The old brick building is unique and is one of the most popular stops on the Old Town Trolley tour.
The Belmont Mansion is an ornate Italian-style villa that almost reminds one of a mini-Versailles.
It’s been beautifully preserved and it’s not far from downtown.
If you don’t have much time to get out of the city to see other mansions from the 1800s, this one is a great choice.
Jack Daniels Distillery
It doesn’t get more Nashville than this – take a tour of Tennessee Whiskey at the Jack Daniel’s distillery.
It’s about 1.5 hours from Nashville (in Lynchburg), so the easiest way to enjoy the tour and tasting is to join this day trip bus tour.
Visiting the Jack Daniel’s Distillery is one of the best and highest rated day trips from Nashville, and I definitely recommend making time to do this one.
If you’re in need of some stunning scenery and a glass of wine, Arrington Vineyards will take your breath away.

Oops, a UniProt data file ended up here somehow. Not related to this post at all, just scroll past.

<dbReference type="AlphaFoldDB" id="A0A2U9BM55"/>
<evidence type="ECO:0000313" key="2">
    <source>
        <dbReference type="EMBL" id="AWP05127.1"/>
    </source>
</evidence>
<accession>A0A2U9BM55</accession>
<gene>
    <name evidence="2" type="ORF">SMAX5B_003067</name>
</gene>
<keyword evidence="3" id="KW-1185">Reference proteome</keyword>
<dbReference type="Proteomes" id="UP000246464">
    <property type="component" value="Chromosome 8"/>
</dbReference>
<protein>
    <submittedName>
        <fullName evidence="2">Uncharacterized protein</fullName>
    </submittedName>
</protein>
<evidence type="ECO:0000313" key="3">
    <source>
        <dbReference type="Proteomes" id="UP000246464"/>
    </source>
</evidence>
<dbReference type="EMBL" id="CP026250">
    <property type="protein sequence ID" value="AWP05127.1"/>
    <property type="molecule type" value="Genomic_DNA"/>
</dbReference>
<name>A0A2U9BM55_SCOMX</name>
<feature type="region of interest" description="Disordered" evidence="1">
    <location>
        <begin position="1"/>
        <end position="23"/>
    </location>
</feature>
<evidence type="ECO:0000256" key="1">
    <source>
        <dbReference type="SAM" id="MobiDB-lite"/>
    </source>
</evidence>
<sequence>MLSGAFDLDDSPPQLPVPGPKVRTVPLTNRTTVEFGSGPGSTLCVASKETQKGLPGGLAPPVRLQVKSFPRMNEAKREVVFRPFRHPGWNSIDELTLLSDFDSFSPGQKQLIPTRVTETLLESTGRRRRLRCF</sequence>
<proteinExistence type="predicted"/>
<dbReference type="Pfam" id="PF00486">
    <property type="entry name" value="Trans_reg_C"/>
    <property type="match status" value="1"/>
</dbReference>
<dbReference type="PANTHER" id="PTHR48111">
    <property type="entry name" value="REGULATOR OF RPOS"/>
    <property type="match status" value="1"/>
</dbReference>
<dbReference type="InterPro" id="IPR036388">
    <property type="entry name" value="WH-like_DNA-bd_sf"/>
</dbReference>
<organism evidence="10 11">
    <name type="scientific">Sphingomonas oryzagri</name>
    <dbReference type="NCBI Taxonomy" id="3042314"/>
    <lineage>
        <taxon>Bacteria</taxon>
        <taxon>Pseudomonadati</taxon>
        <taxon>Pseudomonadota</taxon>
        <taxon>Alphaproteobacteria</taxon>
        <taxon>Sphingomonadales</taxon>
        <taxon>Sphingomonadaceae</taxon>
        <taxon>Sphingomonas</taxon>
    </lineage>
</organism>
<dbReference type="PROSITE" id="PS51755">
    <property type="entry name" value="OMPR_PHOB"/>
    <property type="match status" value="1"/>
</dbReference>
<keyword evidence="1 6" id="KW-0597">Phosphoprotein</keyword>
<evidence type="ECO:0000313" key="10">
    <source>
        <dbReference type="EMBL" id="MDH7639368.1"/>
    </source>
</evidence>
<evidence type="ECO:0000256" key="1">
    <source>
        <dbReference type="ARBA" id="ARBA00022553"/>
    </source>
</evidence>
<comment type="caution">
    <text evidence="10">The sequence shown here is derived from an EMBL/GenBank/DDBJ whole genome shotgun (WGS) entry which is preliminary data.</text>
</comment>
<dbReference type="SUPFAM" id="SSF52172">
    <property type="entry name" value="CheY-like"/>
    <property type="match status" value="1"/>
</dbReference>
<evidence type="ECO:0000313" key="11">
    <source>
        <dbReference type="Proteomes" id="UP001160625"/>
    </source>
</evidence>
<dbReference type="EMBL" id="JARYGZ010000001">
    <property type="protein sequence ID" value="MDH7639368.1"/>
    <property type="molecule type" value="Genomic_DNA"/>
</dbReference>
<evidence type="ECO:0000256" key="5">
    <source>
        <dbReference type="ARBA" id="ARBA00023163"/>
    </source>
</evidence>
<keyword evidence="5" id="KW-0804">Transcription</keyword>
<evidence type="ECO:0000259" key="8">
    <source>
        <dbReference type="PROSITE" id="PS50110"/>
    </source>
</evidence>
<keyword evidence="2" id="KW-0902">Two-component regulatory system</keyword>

With picnic areas and live music throughout the summer months, this place is more than just your typical wine tasting experience.
Wille Nelson and Friends Museum
This place is a quirky little museum combined with a massive gift and souvenir shop.
Buy your admission tickets online to save a little money.
Catio Cat Lounge
The Catio Cat Lounge is a rescue agency that houses cats until they get adopted.
Until then, visitors are able to book a one hour session (for $12) to play and snuggle with the cats and kittens in their cat café. Check out their website for more info.
Touring more of Tennessee?